FLASHBACK TO 2002: Metro Vancouver hosted inaugural Partners Forum that initiated development of the web-based "Water Balance Model for British Columbia" (July 2002)
Note to Reader:
The Water Balance Model for British Columbia (WBM) is the outcome of a building blocks process.
The process has depended on the commitment of a number of organizations, and especially the efforts of the champions within those organizations, to produce a series of deliverables that successively advanced the practice of rainwater management within British Columbia.
The ‘date of record’ for formal launch of the Inter-Governmental Partnership (IGP) to ‘make real’ the vision for the WBM initiative is July 17, 2002. On that date the Greater Vancouver Regional District (now known as Metro Vancouver) convened a meeting of representatives from three levels of government.
The defining outcome of that inaugural Water Balance Partners Forum was the decision to fund and proceed with WBM development.
Evolution of the Water Balance Model
Developed as an extension of Stormwater Planning: A Guidebook for British Columbia, released in 2002, the Water Balance Model for British Columbia (WBM) provides an interactive means for local governments to integrate land use planning with rainwater management.
The web-based tool helps local governments evaluate the potential for developing or redeveloping communities that function hydrologically like naturally forested or vegetated systems.
The tool also creates an understanding of how, and how well, stormwater source control strategies would be expected to achieve watershed protection and/or restoration objectives.
The WBM incorporates algorithms that simulate how runoff is generated at the site level, and has a wide range of application possibilities.
The genesis of the WBM”s development was UniverCity, the sustainable community being built adjacent to Simon Fraser University atop Burnaby Mountain. Translating high expectations for this “green” development into practical design guidelines meant revisiting accepted drainage engineering practice; this need for innovation eventually led to the WBM”s development.
In 2001 the Stormwater Interagency Liaison Group (SILG), a technical committee of the Greater Vancouver Regional District, recognized the value of the water balance approach and funded the development of a working model to assess the affordability and feasibility of site design solutions for achieving performance targets.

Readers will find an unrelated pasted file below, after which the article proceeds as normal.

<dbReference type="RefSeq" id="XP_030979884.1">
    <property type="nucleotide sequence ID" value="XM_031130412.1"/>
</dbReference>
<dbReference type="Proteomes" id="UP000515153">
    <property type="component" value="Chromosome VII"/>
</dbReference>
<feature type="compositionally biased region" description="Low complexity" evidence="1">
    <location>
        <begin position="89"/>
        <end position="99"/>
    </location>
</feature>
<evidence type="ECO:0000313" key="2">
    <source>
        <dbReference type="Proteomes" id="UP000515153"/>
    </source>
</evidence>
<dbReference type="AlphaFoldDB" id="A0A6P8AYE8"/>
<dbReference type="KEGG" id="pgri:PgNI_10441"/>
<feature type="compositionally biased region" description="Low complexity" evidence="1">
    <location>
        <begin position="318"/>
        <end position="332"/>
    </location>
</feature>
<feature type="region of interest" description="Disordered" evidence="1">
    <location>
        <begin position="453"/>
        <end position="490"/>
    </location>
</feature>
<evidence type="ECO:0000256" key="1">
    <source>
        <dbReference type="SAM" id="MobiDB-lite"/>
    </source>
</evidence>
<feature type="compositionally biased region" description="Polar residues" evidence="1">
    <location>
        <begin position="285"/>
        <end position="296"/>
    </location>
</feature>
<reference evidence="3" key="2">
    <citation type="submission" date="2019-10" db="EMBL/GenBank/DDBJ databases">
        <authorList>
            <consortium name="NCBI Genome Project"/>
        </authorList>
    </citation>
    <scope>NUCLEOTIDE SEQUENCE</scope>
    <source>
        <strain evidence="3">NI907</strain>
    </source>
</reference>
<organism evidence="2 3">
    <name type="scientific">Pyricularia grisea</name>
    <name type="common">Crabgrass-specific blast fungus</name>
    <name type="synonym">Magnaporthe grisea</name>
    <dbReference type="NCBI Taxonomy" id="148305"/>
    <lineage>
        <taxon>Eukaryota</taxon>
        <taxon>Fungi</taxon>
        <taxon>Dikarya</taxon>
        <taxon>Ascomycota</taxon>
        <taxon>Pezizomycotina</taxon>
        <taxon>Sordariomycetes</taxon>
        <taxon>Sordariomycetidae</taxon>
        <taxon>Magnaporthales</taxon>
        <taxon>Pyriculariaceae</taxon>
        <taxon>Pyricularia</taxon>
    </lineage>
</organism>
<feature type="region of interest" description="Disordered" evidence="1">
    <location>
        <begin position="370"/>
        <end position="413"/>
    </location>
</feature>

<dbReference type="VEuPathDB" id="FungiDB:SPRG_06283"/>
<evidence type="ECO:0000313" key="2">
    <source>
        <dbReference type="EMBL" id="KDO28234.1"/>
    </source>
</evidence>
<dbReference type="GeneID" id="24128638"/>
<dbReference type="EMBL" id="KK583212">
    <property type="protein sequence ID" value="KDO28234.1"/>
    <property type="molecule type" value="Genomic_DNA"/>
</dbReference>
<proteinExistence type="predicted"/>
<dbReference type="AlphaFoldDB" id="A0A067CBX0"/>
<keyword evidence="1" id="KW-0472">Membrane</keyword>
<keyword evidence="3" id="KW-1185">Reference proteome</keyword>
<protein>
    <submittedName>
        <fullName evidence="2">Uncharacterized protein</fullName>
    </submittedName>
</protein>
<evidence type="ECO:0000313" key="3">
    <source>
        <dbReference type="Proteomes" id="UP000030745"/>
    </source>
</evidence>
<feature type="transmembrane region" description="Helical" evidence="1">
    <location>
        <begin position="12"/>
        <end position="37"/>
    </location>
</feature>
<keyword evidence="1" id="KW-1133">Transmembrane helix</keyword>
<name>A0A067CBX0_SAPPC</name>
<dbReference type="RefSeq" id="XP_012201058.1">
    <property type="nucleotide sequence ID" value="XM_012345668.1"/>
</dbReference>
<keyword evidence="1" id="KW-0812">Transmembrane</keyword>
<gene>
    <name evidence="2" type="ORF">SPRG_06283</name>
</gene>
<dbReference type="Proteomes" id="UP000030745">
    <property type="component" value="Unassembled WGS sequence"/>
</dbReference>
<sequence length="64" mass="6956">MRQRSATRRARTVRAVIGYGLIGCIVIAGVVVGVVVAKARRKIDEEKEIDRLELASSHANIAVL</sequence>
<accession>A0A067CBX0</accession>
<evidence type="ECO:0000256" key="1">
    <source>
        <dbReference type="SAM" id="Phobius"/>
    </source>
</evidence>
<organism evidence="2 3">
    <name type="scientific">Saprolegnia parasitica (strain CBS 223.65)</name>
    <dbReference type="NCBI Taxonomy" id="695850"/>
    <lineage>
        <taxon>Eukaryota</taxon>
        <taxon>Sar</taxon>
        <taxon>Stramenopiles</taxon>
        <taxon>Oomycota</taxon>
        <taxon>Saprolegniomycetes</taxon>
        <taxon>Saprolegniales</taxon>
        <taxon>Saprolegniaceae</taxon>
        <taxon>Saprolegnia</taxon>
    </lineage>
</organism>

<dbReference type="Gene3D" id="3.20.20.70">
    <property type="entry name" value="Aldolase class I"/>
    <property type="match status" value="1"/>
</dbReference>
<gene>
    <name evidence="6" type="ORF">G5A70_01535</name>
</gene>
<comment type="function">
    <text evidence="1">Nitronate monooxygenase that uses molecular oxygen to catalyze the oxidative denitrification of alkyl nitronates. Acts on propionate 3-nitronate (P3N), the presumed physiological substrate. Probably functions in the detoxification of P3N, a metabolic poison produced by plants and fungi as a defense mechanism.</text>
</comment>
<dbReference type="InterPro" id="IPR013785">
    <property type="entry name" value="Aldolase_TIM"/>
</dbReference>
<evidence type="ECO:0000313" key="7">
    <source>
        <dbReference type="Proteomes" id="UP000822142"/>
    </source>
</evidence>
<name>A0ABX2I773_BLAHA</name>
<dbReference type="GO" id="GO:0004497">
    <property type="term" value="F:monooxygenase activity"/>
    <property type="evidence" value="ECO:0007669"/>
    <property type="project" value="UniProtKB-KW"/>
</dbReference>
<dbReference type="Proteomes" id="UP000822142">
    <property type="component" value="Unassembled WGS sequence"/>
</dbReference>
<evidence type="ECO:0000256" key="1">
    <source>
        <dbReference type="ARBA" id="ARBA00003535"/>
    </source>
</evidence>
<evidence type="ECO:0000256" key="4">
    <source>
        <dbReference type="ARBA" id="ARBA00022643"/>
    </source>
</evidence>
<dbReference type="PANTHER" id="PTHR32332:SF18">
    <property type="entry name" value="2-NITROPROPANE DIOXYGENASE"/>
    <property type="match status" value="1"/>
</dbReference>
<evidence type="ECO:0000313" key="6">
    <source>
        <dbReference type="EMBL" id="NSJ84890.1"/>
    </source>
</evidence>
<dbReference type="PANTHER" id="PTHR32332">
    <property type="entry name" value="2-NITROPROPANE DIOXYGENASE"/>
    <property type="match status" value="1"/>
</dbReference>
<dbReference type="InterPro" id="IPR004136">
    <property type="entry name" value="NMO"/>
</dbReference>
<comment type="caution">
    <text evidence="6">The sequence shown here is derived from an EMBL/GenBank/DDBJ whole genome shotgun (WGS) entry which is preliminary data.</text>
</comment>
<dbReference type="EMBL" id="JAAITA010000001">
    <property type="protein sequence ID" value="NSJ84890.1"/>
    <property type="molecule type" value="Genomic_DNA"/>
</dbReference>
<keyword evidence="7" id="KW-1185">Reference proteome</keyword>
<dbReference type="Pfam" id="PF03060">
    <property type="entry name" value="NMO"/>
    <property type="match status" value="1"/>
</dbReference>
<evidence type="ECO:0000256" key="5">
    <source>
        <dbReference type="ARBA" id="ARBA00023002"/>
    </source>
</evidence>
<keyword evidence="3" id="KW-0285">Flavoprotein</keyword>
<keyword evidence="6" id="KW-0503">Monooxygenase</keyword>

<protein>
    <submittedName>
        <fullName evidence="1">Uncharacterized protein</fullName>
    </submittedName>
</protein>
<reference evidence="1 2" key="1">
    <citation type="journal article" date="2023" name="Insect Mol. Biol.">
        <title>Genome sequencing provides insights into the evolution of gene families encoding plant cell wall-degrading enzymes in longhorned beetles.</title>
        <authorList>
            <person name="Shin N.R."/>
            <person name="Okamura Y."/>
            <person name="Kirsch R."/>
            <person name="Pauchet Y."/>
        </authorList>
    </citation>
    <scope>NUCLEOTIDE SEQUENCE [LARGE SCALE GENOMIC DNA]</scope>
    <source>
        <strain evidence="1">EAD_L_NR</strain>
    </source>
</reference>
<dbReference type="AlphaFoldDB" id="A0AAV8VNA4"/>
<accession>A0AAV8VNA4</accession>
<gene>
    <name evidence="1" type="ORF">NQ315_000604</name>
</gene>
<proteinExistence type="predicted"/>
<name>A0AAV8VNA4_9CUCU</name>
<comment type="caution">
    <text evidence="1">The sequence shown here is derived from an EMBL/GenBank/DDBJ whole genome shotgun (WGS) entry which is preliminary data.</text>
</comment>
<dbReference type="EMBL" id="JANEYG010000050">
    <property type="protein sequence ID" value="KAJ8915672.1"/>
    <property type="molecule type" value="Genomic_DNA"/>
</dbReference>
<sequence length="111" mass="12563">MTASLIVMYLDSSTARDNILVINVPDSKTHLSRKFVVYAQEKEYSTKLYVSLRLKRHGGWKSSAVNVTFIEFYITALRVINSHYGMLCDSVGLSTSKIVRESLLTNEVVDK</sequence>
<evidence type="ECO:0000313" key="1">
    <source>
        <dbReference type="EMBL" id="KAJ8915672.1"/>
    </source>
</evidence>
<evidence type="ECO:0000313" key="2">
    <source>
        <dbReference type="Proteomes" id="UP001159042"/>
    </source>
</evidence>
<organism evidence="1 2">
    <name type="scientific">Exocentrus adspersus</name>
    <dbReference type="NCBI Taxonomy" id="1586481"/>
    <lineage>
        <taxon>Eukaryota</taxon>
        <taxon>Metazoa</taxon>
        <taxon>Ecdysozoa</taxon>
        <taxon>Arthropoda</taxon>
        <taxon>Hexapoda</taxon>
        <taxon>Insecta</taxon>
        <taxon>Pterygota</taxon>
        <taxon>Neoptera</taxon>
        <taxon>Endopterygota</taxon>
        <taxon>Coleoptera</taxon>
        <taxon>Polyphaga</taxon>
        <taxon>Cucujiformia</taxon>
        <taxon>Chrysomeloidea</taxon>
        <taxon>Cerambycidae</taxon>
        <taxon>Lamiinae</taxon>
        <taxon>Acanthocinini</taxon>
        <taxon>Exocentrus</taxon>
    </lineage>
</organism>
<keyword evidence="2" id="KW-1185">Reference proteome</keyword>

The results of this applied research were incorporated in Stormwater Planning: A Guidebook for British Columbia, funded in large part by Environment Canada and released by the Province of British Columbia in June 2002. This guidance document, founded on BC case study experience, formalized a science-based understanding to set performance targets for reducing rainwater runoff volumes.
The Chilliwack Manual was the feedback loop for vetting the Guidebook content and the water balance methodology; in turn, the feedback loop for the Chilliwack Manual was a set of guidelines that were tested through pilot applications on development projects. The approaches pioneered in Chilliwack were also incorporated in the Guidebook, as were Chilliwack”s Design Guidelines for Developers.
In July 2002 the Inter-Governmental Partnership was formed to develop the WBM as an extension of the Guidebook. It began as a subgroup of SILG and quickly expanded to become a provincial group with municipal representation from four regions: Greater Vancouver, the Fraser Valley, Vancouver Island and the Okanagan Valley.
Inaugural Partners Forum
“The inaugural Water Balance Partners Forum was held on July 17, 2002,” recalls Kim Stephens.
“Ted van der Gulik and Laura Maclean stepped forward to provide the leadership that would be necessary to take the Water Balance Model idea and implement it.”
“Ted and Laura represented the Province and Environment Canada, respectively, and agreed to serve as Co-Chairs.”
“The fact that the Water Balance initiative would be led by the two senior governments resonated with the local government representatives.”
Project Budget & Financial Commitments
“At that early stage in the process, we had established a ballpark budget of $150,000 to develop the Water Balance Model in phases. We were not yet thinking of an online tool.”
“The group quickly established that local governments would each contribute $5000.”
“The pivotal moment in the inaugural forum occurred when the Ministry of Environment representatives announced that their Ministry would commit $25,000.”
“Metro Vancouver immediately followed with a commitment of $20,000. With two funders contributing one-third of the budget, the Water Balance Model project was well and truly launched.”
“The forum outcomes included formation of an advisory committee to provide oversight and guidance during project implementation.”
“Within six months, the entire $150,000 was secured. The rest is history, as they say,” concludes Kim Stephens.
Vision for Phased Implementation
“It described the vision for modeling multiple land uses and multi-year continuous simulations.”
“In addition to establishing a vision for the evolution of the WBM, the Backgrounder developed an estimate of the effort require to transform the original Excel spreadsheet into an Internet-based tool.”
To Learn More:
Download the AGENDA for the inaugural Water Balance Model Partners Forum. This provides insight into an interesting historical retrospective.
Download Water Balance Model Backgrounder. This is a valuable historical document because it outlines the work plan for transforming the original Excel spreadsheet tool for use on a web-based platform.